- 5 Israel's propaganda machine is finally starting to misfire
The secret report that helps Israel hide facts
Land for gas: Merkel and Putin discussed secret deal could end Ukraine crisis
Woman and two children killed by mob in riots over 'blasphemous' Facebook post in Pakistan
Richard Dawkins tweets: 'Date rape is bad, stranger rape is worse'
Putin is 'thuggish, dishonest and reckless', says British ambassador to US
Boozy, ignorant, intolerant, but very polite – Britain as others see us
- < Previous
- Next >
iJobs Money & Business
£20000 - £24000 per annum: Harrington Starr: A leading provider of web based m...
£28000 - £32000 per annum: Ashdown Group: Secretary (Sales Team Support) - Mat...
Competitive (DOE): Guru Careers: We are looking for an Assistant Management Ac...
£600 - £700 per day + competitive: Orgtel: Senior Investment Accounting Change...
Day In a Page
A two-bedroom flat with boutique hotel-style interiors, close to the foodie haunt of West End Lane
A two-bedroom flat in a beautiful old vicarage, with many original features, close to the city centre
A three-bedroom 16th-century home with an aga kitchen, private gardens and heated outdoor pool, in Hadleigh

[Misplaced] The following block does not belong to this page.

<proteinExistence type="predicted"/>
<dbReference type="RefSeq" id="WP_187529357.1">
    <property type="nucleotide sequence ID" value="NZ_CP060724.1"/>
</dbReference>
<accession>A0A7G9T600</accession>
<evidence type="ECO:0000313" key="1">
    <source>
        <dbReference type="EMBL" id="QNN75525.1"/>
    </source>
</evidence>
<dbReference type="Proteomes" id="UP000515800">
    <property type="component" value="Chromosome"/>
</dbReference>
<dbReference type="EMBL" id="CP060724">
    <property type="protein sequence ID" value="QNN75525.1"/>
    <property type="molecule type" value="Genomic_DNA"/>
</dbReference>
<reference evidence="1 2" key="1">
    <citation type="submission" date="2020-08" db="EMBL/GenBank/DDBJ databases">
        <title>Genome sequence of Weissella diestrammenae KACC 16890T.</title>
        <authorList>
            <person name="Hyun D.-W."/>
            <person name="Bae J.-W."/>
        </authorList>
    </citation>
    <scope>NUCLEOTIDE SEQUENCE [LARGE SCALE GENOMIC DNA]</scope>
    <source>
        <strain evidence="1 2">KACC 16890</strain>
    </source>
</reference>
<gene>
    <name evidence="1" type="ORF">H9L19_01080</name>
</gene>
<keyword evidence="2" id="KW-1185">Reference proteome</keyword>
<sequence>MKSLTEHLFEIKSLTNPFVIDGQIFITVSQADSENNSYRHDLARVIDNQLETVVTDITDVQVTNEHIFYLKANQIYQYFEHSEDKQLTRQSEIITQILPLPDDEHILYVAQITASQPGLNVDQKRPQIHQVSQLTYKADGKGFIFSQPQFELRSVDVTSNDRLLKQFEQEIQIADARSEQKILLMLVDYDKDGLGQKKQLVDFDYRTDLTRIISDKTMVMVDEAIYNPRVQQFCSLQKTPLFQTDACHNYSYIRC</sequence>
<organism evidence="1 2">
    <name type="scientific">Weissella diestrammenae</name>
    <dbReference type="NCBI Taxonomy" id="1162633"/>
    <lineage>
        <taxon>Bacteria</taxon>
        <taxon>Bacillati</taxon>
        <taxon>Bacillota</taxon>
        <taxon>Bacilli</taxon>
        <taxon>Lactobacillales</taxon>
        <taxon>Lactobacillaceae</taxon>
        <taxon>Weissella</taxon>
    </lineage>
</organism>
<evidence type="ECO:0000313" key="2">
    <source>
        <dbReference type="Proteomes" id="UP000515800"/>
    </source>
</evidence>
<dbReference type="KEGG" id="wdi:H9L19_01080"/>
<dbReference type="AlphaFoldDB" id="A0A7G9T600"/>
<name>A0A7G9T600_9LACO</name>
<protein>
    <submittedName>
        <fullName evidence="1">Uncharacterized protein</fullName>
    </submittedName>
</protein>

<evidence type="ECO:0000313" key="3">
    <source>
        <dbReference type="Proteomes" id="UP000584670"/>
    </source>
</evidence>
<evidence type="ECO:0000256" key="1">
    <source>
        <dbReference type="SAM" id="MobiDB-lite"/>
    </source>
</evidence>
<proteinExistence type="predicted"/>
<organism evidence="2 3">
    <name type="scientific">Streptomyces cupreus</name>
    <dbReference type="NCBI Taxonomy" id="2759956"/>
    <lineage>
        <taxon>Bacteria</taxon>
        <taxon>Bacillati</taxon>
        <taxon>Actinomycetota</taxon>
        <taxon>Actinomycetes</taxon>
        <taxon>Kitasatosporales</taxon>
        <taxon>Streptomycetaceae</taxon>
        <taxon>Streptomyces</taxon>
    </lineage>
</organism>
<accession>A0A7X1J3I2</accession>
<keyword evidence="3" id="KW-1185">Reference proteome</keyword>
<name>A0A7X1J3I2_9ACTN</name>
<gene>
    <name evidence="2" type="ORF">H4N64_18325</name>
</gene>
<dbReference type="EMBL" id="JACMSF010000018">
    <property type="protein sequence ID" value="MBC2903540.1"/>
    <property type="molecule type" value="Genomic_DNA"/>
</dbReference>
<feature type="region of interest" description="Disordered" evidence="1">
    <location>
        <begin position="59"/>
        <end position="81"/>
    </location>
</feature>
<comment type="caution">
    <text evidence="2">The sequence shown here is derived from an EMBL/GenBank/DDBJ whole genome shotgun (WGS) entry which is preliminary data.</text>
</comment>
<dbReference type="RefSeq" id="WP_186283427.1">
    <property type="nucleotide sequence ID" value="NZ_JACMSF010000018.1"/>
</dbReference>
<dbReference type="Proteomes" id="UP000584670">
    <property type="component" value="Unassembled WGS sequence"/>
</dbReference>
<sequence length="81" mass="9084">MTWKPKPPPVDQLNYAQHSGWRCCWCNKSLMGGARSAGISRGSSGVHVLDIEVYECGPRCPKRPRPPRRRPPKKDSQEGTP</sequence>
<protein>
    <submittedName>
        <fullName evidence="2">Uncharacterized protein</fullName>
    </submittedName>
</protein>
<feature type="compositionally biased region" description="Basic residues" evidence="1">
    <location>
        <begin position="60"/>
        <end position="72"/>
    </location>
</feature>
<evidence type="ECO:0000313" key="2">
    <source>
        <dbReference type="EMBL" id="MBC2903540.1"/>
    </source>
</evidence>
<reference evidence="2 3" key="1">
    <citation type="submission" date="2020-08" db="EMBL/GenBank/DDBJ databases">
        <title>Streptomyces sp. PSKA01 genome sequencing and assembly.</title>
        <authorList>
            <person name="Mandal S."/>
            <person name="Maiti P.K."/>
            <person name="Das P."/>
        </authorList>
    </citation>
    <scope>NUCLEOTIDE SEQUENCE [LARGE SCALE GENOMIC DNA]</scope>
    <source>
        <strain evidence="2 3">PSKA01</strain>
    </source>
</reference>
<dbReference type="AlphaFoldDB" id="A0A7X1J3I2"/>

A three-bedrom home in sought-after Queen's Gate Mews, with Italian marble-finished bathrooms
Surrounded by glorious countryside in the village of Udimore, sits this impressive four-kiln oast and barn conversion
A five-bedroom house in the picturesque village of Kettlewell, north Yorkshire
An 18th-century former coaching inn with original staircase, open fireplaces and beams throughout
A Grade II-listed Georgian town house with three bedrooms and a south-facing courtyard, near Arundel Castle
Feel on top of the world at this über chic penthouse on the 37th floor of one of Europe’s tallest blocks.
A Grade II-listed Victorian villa with six bedrooms and two further cottages, all with spectacular sea views
A grade II-listed, Georgian cottage with mature 50ft garden, perfect for summer entertaining
A magnificent Georgian pile with turrets, seven bedrooms, a heated pool and four acres of gardens